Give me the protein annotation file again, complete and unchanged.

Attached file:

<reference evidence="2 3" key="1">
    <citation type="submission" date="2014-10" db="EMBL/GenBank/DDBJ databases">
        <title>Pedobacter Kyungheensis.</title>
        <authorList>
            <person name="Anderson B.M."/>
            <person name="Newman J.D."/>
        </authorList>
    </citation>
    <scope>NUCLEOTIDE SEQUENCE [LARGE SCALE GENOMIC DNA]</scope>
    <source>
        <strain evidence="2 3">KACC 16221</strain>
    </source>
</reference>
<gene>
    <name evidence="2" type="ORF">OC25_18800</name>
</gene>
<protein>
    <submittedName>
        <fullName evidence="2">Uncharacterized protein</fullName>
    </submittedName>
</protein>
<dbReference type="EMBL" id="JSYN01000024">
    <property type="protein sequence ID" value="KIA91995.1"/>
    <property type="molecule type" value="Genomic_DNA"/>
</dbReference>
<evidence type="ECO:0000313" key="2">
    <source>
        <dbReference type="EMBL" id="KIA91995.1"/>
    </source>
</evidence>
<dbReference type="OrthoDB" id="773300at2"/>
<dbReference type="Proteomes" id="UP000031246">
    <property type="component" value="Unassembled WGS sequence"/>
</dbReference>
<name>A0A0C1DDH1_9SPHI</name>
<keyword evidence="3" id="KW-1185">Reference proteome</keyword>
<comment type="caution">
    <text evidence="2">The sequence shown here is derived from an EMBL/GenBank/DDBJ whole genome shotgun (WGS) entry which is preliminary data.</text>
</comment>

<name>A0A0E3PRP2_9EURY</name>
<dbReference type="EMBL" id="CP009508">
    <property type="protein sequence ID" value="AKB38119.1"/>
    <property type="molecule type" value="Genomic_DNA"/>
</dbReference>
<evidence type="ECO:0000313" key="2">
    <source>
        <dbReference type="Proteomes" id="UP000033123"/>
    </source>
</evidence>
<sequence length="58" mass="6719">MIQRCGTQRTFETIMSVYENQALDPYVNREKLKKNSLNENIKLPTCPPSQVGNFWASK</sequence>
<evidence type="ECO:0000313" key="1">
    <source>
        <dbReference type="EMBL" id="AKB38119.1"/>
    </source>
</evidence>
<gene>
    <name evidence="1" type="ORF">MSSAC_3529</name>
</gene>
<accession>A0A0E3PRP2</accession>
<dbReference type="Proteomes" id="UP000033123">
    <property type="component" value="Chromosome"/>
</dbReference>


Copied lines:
<reference evidence="2 3" key="1">
    <citation type="submission" date="2014-10" db="EMBL/GenBank/DDBJ databases">
        <title>Pedobacter Kyungheensis.</title>
        <authorList>
            <person name="Anderson B.M."/>
            <person name="Newman J.D."/>
        </authorList>
    </citation>
    <scope>NUCLEOTIDE SEQUENCE [LARGE SCALE GENOMIC DNA]</scope>
    <source>
        <strain evidence="2 3">KACC 16221</strain>
    </source>
</reference>
<gene>
    <name evidence="2" type="ORF">OC25_18800</name>
</gene>
<protein>
    <submittedName>
        <fullName evidence="2">Uncharacterized protein</fullName>
    </submittedName>
</protein>
<dbReference type="EMBL" id="JSYN01000024">
    <property type="protein sequence ID" value="KIA91995.1"/>
    <property type="molecule type" value="Genomic_DNA"/>
</dbReference>
<evidence type="ECO:0000313" key="2">
    <source>
        <dbReference type="EMBL" id="KIA91995.1"/>
    </source>
</evidence>
<dbReference type="OrthoDB" id="773300at2"/>
<dbReference type="Proteomes" id="UP000031246">
    <property type="component" value="Unassembled WGS sequence"/>
</dbReference>
<name>A0A0C1DDH1_9SPHI</name>
<keyword evidence="3" id="KW-1185">Reference proteome</keyword>
<comment type="caution">
    <text evidence="2">The sequence shown here is derived from an EMBL/GenBank/DDBJ whole genome shotgun (WGS) entry which is preliminary data.</text>
</comment>

<name>A0A0E3PRP2_9EURY</name>
<dbReference type="EMBL" id="CP009508">
    <property type="protein sequence ID" value="AKB38119.1"/>
    <property type="molecule type" value="Genomic_DNA"/>
</dbReference>
<evidence type="ECO:0000313" key="2">
    <source>
        <dbReference type="Proteomes" id="UP000033123"/>
    </source>
</evidence>
<sequence length="58" mass="6719">MIQRCGTQRTFETIMSVYENQALDPYVNREKLKKNSLNENIKLPTCPPSQVGNFWASK</sequence>
<evidence type="ECO:0000313" key="1">
    <source>
        <dbReference type="EMBL" id="AKB38119.1"/>
    </source>
</evidence>
<gene>
    <name evidence="1" type="ORF">MSSAC_3529</name>
</gene>
<accession>A0A0E3PRP2</accession>
<dbReference type="Proteomes" id="UP000033123">
    <property type="component" value="Chromosome"/>
</dbReference>